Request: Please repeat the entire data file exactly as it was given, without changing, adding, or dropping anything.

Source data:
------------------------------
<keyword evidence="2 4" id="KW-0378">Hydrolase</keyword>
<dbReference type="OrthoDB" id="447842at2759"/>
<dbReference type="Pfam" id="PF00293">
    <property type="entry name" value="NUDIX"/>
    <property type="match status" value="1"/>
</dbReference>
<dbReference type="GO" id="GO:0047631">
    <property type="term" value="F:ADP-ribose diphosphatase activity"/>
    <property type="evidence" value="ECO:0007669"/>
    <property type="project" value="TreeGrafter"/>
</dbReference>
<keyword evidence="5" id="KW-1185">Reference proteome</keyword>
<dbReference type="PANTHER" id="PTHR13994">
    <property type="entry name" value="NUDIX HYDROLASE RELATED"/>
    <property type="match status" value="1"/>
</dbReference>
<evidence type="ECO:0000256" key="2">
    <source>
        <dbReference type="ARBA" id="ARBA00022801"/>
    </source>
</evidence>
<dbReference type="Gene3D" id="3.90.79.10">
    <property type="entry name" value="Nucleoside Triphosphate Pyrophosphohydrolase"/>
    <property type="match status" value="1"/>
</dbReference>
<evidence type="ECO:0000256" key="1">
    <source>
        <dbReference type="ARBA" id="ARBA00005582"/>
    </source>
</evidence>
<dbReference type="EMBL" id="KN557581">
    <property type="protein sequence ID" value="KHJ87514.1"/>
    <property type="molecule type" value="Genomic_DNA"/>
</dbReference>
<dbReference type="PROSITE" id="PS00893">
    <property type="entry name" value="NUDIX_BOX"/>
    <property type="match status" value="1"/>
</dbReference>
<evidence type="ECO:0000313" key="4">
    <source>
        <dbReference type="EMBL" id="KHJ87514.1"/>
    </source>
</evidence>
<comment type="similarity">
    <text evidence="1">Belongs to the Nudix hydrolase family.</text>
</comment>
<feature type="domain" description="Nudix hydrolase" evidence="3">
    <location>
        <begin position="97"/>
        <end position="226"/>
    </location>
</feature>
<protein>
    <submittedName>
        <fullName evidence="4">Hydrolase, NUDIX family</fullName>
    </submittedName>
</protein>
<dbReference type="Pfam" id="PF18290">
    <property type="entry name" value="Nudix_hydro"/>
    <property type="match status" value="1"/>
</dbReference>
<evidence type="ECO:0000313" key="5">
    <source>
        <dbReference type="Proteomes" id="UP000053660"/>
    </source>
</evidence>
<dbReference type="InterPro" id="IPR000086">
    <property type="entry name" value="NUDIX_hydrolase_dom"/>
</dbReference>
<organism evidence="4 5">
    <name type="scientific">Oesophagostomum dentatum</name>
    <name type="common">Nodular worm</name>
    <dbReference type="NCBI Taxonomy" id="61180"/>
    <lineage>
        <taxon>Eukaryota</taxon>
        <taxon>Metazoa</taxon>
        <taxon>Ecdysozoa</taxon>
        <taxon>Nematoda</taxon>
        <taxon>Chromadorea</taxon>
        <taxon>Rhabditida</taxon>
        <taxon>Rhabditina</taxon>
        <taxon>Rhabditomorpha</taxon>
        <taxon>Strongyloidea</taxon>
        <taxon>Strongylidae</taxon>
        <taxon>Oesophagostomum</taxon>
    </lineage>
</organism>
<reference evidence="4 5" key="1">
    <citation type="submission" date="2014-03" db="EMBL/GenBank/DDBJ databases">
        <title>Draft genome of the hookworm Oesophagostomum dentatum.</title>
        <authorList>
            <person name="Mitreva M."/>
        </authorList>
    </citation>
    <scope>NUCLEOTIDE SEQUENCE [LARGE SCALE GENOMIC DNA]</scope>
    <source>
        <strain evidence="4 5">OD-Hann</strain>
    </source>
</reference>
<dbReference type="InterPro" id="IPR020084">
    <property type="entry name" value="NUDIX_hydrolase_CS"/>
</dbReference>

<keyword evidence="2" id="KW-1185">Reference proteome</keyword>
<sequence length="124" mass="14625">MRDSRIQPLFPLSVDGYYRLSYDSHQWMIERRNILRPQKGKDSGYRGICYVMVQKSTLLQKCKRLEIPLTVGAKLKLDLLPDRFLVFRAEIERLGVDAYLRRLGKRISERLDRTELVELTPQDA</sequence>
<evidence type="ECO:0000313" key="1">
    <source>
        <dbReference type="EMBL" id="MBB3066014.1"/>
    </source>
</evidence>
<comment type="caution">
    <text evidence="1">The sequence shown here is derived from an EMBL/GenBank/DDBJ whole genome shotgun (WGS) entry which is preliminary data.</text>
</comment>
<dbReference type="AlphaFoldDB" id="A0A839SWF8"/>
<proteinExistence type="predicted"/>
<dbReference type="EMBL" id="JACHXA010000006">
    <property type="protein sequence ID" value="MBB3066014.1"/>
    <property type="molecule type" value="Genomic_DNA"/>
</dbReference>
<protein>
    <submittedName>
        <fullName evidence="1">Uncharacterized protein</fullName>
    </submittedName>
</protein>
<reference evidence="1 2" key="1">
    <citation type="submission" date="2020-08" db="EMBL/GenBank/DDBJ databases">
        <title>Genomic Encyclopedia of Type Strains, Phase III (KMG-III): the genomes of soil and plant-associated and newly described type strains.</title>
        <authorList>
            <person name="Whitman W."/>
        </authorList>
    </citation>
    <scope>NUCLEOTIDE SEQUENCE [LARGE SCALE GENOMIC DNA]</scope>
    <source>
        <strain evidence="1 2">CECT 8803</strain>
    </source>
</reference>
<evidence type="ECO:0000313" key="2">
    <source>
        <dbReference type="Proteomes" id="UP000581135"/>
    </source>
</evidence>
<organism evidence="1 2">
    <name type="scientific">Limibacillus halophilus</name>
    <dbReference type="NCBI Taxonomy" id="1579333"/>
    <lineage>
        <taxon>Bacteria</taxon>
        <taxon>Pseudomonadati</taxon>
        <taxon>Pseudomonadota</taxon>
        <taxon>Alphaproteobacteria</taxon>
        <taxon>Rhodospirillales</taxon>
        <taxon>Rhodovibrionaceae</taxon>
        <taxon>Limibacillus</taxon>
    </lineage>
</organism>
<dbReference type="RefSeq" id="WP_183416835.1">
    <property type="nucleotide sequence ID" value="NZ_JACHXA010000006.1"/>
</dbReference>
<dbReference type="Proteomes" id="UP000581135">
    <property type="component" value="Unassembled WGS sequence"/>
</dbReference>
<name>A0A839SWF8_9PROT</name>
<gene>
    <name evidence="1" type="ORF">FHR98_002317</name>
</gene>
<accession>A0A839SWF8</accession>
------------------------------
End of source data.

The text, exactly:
<keyword evidence="2 4" id="KW-0378">Hydrolase</keyword>
<dbReference type="OrthoDB" id="447842at2759"/>
<dbReference type="Pfam" id="PF00293">
    <property type="entry name" value="NUDIX"/>
    <property type="match status" value="1"/>
</dbReference>
<dbReference type="GO" id="GO:0047631">
    <property type="term" value="F:ADP-ribose diphosphatase activity"/>
    <property type="evidence" value="ECO:0007669"/>
    <property type="project" value="TreeGrafter"/>
</dbReference>
<keyword evidence="5" id="KW-1185">Reference proteome</keyword>
<dbReference type="PANTHER" id="PTHR13994">
    <property type="entry name" value="NUDIX HYDROLASE RELATED"/>
    <property type="match status" value="1"/>
</dbReference>
<evidence type="ECO:0000256" key="2">
    <source>
        <dbReference type="ARBA" id="ARBA00022801"/>
    </source>
</evidence>
<dbReference type="Gene3D" id="3.90.79.10">
    <property type="entry name" value="Nucleoside Triphosphate Pyrophosphohydrolase"/>
    <property type="match status" value="1"/>
</dbReference>
<evidence type="ECO:0000256" key="1">
    <source>
        <dbReference type="ARBA" id="ARBA00005582"/>
    </source>
</evidence>
<dbReference type="EMBL" id="KN557581">
    <property type="protein sequence ID" value="KHJ87514.1"/>
    <property type="molecule type" value="Genomic_DNA"/>
</dbReference>
<dbReference type="PROSITE" id="PS00893">
    <property type="entry name" value="NUDIX_BOX"/>
    <property type="match status" value="1"/>
</dbReference>
<evidence type="ECO:0000313" key="4">
    <source>
        <dbReference type="EMBL" id="KHJ87514.1"/>
    </source>
</evidence>
<comment type="similarity">
    <text evidence="1">Belongs to the Nudix hydrolase family.</text>
</comment>
<feature type="domain" description="Nudix hydrolase" evidence="3">
    <location>
        <begin position="97"/>
        <end position="226"/>
    </location>
</feature>
<protein>
    <submittedName>
        <fullName evidence="4">Hydrolase, NUDIX family</fullName>
    </submittedName>
</protein>
<dbReference type="Pfam" id="PF18290">
    <property type="entry name" value="Nudix_hydro"/>
    <property type="match status" value="1"/>
</dbReference>
<evidence type="ECO:0000313" key="5">
    <source>
        <dbReference type="Proteomes" id="UP000053660"/>
    </source>
</evidence>
<dbReference type="InterPro" id="IPR000086">
    <property type="entry name" value="NUDIX_hydrolase_dom"/>
</dbReference>
<organism evidence="4 5">
    <name type="scientific">Oesophagostomum dentatum</name>
    <name type="common">Nodular worm</name>
    <dbReference type="NCBI Taxonomy" id="61180"/>
    <lineage>
        <taxon>Eukaryota</taxon>
        <taxon>Metazoa</taxon>
        <taxon>Ecdysozoa</taxon>
        <taxon>Nematoda</taxon>
        <taxon>Chromadorea</taxon>
        <taxon>Rhabditida</taxon>
        <taxon>Rhabditina</taxon>
        <taxon>Rhabditomorpha</taxon>
        <taxon>Strongyloidea</taxon>
        <taxon>Strongylidae</taxon>
        <taxon>Oesophagostomum</taxon>
    </lineage>
</organism>
<reference evidence="4 5" key="1">
    <citation type="submission" date="2014-03" db="EMBL/GenBank/DDBJ databases">
        <title>Draft genome of the hookworm Oesophagostomum dentatum.</title>
        <authorList>
            <person name="Mitreva M."/>
        </authorList>
    </citation>
    <scope>NUCLEOTIDE SEQUENCE [LARGE SCALE GENOMIC DNA]</scope>
    <source>
        <strain evidence="4 5">OD-Hann</strain>
    </source>
</reference>
<dbReference type="InterPro" id="IPR020084">
    <property type="entry name" value="NUDIX_hydrolase_CS"/>
</dbReference>

<keyword evidence="2" id="KW-1185">Reference proteome</keyword>
<sequence length="124" mass="14625">MRDSRIQPLFPLSVDGYYRLSYDSHQWMIERRNILRPQKGKDSGYRGICYVMVQKSTLLQKCKRLEIPLTVGAKLKLDLLPDRFLVFRAEIERLGVDAYLRRLGKRISERLDRTELVELTPQDA</sequence>
<evidence type="ECO:0000313" key="1">
    <source>
        <dbReference type="EMBL" id="MBB3066014.1"/>
    </source>
</evidence>
<comment type="caution">
    <text evidence="1">The sequence shown here is derived from an EMBL/GenBank/DDBJ whole genome shotgun (WGS) entry which is preliminary data.</text>
</comment>
<dbReference type="AlphaFoldDB" id="A0A839SWF8"/>
<proteinExistence type="predicted"/>
<dbReference type="EMBL" id="JACHXA010000006">
    <property type="protein sequence ID" value="MBB3066014.1"/>
    <property type="molecule type" value="Genomic_DNA"/>
</dbReference>
<protein>
    <submittedName>
        <fullName evidence="1">Uncharacterized protein</fullName>
    </submittedName>
</protein>
<reference evidence="1 2" key="1">
    <citation type="submission" date="2020-08" db="EMBL/GenBank/DDBJ databases">
        <title>Genomic Encyclopedia of Type Strains, Phase III (KMG-III): the genomes of soil and plant-associated and newly described type strains.</title>
        <authorList>
            <person name="Whitman W."/>
        </authorList>
    </citation>
    <scope>NUCLEOTIDE SEQUENCE [LARGE SCALE GENOMIC DNA]</scope>
    <source>
        <strain evidence="1 2">CECT 8803</strain>
    </source>
</reference>
<evidence type="ECO:0000313" key="2">
    <source>
        <dbReference type="Proteomes" id="UP000581135"/>
    </source>
</evidence>
<organism evidence="1 2">
    <name type="scientific">Limibacillus halophilus</name>
    <dbReference type="NCBI Taxonomy" id="1579333"/>
    <lineage>
        <taxon>Bacteria</taxon>
        <taxon>Pseudomonadati</taxon>
        <taxon>Pseudomonadota</taxon>
        <taxon>Alphaproteobacteria</taxon>
        <taxon>Rhodospirillales</taxon>
        <taxon>Rhodovibrionaceae</taxon>
        <taxon>Limibacillus</taxon>
    </lineage>
</organism>
<dbReference type="RefSeq" id="WP_183416835.1">
    <property type="nucleotide sequence ID" value="NZ_JACHXA010000006.1"/>
</dbReference>
<dbReference type="Proteomes" id="UP000581135">
    <property type="component" value="Unassembled WGS sequence"/>
</dbReference>
<name>A0A839SWF8_9PROT</name>
<gene>
    <name evidence="1" type="ORF">FHR98_002317</name>
</gene>
<accession>A0A839SWF8</accession>